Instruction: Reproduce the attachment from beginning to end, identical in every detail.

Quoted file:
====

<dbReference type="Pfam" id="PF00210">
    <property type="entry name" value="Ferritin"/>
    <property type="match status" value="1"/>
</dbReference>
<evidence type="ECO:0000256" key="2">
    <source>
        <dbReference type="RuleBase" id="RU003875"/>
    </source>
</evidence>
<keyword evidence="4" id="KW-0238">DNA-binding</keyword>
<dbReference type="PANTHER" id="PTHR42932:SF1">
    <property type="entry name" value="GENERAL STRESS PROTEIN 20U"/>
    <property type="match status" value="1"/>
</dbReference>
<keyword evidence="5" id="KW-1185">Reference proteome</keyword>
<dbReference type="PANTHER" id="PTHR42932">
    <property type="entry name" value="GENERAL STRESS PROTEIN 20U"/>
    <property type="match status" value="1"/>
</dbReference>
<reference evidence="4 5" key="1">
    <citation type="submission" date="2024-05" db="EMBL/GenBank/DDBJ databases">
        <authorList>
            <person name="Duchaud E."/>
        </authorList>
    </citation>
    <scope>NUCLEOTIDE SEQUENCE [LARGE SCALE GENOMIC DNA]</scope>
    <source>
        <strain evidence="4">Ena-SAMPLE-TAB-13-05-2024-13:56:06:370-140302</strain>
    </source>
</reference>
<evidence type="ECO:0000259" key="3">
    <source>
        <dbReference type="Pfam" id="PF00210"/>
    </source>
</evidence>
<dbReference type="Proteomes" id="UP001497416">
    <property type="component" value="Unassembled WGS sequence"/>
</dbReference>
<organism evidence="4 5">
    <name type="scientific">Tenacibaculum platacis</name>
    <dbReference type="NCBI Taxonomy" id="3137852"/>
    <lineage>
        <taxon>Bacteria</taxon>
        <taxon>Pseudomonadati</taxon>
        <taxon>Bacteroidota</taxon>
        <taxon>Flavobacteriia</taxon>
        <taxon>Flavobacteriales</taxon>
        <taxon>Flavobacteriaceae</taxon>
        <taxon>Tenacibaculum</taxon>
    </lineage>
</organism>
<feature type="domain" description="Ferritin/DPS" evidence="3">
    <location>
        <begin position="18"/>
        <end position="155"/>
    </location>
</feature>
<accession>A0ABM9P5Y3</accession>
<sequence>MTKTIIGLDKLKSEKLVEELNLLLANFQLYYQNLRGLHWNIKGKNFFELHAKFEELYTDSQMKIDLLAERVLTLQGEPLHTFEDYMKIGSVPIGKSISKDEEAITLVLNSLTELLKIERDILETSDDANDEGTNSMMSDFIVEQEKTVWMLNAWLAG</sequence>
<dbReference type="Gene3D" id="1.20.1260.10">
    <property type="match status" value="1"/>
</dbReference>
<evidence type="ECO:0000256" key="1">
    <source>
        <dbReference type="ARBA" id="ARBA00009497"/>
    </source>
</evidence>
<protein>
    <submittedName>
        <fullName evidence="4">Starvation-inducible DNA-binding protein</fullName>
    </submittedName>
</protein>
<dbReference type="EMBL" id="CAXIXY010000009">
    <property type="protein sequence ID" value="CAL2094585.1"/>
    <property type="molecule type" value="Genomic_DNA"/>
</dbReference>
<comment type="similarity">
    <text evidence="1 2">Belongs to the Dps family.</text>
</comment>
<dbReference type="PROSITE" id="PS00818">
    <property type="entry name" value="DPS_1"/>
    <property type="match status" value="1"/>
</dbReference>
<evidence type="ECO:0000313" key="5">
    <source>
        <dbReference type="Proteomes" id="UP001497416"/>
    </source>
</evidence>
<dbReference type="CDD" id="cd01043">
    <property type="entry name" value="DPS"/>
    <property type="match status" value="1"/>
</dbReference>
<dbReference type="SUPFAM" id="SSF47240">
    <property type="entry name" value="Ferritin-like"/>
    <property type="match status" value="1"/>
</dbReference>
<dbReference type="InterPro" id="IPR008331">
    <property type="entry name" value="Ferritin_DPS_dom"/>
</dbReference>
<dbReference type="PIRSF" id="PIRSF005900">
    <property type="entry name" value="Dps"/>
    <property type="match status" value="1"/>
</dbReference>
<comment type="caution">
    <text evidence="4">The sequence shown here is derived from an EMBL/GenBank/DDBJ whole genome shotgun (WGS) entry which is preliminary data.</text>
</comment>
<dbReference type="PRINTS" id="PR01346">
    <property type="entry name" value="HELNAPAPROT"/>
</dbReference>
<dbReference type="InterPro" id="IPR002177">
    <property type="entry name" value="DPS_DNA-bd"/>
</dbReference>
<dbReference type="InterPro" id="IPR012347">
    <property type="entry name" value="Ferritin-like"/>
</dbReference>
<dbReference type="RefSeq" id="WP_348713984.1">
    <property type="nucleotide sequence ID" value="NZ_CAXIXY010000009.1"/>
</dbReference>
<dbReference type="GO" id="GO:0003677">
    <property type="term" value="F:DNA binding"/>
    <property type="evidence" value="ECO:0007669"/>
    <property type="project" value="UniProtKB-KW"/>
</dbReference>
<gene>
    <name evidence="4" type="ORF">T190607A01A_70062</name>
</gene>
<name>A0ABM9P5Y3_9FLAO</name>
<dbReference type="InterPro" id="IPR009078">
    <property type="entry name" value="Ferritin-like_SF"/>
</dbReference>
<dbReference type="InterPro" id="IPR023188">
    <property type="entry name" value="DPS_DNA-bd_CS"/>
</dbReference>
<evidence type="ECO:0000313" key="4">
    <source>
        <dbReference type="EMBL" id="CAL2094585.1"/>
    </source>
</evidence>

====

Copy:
<dbReference type="Pfam" id="PF00210">
    <property type="entry name" value="Ferritin"/>
    <property type="match status" value="1"/>
</dbReference>
<evidence type="ECO:0000256" key="2">
    <source>
        <dbReference type="RuleBase" id="RU003875"/>
    </source>
</evidence>
<keyword evidence="4" id="KW-0238">DNA-binding</keyword>
<dbReference type="PANTHER" id="PTHR42932:SF1">
    <property type="entry name" value="GENERAL STRESS PROTEIN 20U"/>
    <property type="match status" value="1"/>
</dbReference>
<keyword evidence="5" id="KW-1185">Reference proteome</keyword>
<dbReference type="PANTHER" id="PTHR42932">
    <property type="entry name" value="GENERAL STRESS PROTEIN 20U"/>
    <property type="match status" value="1"/>
</dbReference>
<reference evidence="4 5" key="1">
    <citation type="submission" date="2024-05" db="EMBL/GenBank/DDBJ databases">
        <authorList>
            <person name="Duchaud E."/>
        </authorList>
    </citation>
    <scope>NUCLEOTIDE SEQUENCE [LARGE SCALE GENOMIC DNA]</scope>
    <source>
        <strain evidence="4">Ena-SAMPLE-TAB-13-05-2024-13:56:06:370-140302</strain>
    </source>
</reference>
<evidence type="ECO:0000259" key="3">
    <source>
        <dbReference type="Pfam" id="PF00210"/>
    </source>
</evidence>
<dbReference type="Proteomes" id="UP001497416">
    <property type="component" value="Unassembled WGS sequence"/>
</dbReference>
<organism evidence="4 5">
    <name type="scientific">Tenacibaculum platacis</name>
    <dbReference type="NCBI Taxonomy" id="3137852"/>
    <lineage>
        <taxon>Bacteria</taxon>
        <taxon>Pseudomonadati</taxon>
        <taxon>Bacteroidota</taxon>
        <taxon>Flavobacteriia</taxon>
        <taxon>Flavobacteriales</taxon>
        <taxon>Flavobacteriaceae</taxon>
        <taxon>Tenacibaculum</taxon>
    </lineage>
</organism>
<feature type="domain" description="Ferritin/DPS" evidence="3">
    <location>
        <begin position="18"/>
        <end position="155"/>
    </location>
</feature>
<accession>A0ABM9P5Y3</accession>
<sequence>MTKTIIGLDKLKSEKLVEELNLLLANFQLYYQNLRGLHWNIKGKNFFELHAKFEELYTDSQMKIDLLAERVLTLQGEPLHTFEDYMKIGSVPIGKSISKDEEAITLVLNSLTELLKIERDILETSDDANDEGTNSMMSDFIVEQEKTVWMLNAWLAG</sequence>
<dbReference type="Gene3D" id="1.20.1260.10">
    <property type="match status" value="1"/>
</dbReference>
<evidence type="ECO:0000256" key="1">
    <source>
        <dbReference type="ARBA" id="ARBA00009497"/>
    </source>
</evidence>
<protein>
    <submittedName>
        <fullName evidence="4">Starvation-inducible DNA-binding protein</fullName>
    </submittedName>
</protein>
<dbReference type="EMBL" id="CAXIXY010000009">
    <property type="protein sequence ID" value="CAL2094585.1"/>
    <property type="molecule type" value="Genomic_DNA"/>
</dbReference>
<comment type="similarity">
    <text evidence="1 2">Belongs to the Dps family.</text>
</comment>
<dbReference type="PROSITE" id="PS00818">
    <property type="entry name" value="DPS_1"/>
    <property type="match status" value="1"/>
</dbReference>
<evidence type="ECO:0000313" key="5">
    <source>
        <dbReference type="Proteomes" id="UP001497416"/>
    </source>
</evidence>
<dbReference type="CDD" id="cd01043">
    <property type="entry name" value="DPS"/>
    <property type="match status" value="1"/>
</dbReference>
<dbReference type="SUPFAM" id="SSF47240">
    <property type="entry name" value="Ferritin-like"/>
    <property type="match status" value="1"/>
</dbReference>
<dbReference type="InterPro" id="IPR008331">
    <property type="entry name" value="Ferritin_DPS_dom"/>
</dbReference>
<dbReference type="PIRSF" id="PIRSF005900">
    <property type="entry name" value="Dps"/>
    <property type="match status" value="1"/>
</dbReference>
<comment type="caution">
    <text evidence="4">The sequence shown here is derived from an EMBL/GenBank/DDBJ whole genome shotgun (WGS) entry which is preliminary data.</text>
</comment>
<dbReference type="PRINTS" id="PR01346">
    <property type="entry name" value="HELNAPAPROT"/>
</dbReference>
<dbReference type="InterPro" id="IPR002177">
    <property type="entry name" value="DPS_DNA-bd"/>
</dbReference>
<dbReference type="InterPro" id="IPR012347">
    <property type="entry name" value="Ferritin-like"/>
</dbReference>
<dbReference type="RefSeq" id="WP_348713984.1">
    <property type="nucleotide sequence ID" value="NZ_CAXIXY010000009.1"/>
</dbReference>
<dbReference type="GO" id="GO:0003677">
    <property type="term" value="F:DNA binding"/>
    <property type="evidence" value="ECO:0007669"/>
    <property type="project" value="UniProtKB-KW"/>
</dbReference>
<gene>
    <name evidence="4" type="ORF">T190607A01A_70062</name>
</gene>
<name>A0ABM9P5Y3_9FLAO</name>
<dbReference type="InterPro" id="IPR009078">
    <property type="entry name" value="Ferritin-like_SF"/>
</dbReference>
<dbReference type="InterPro" id="IPR023188">
    <property type="entry name" value="DPS_DNA-bd_CS"/>
</dbReference>
<evidence type="ECO:0000313" key="4">
    <source>
        <dbReference type="EMBL" id="CAL2094585.1"/>
    </source>
</evidence>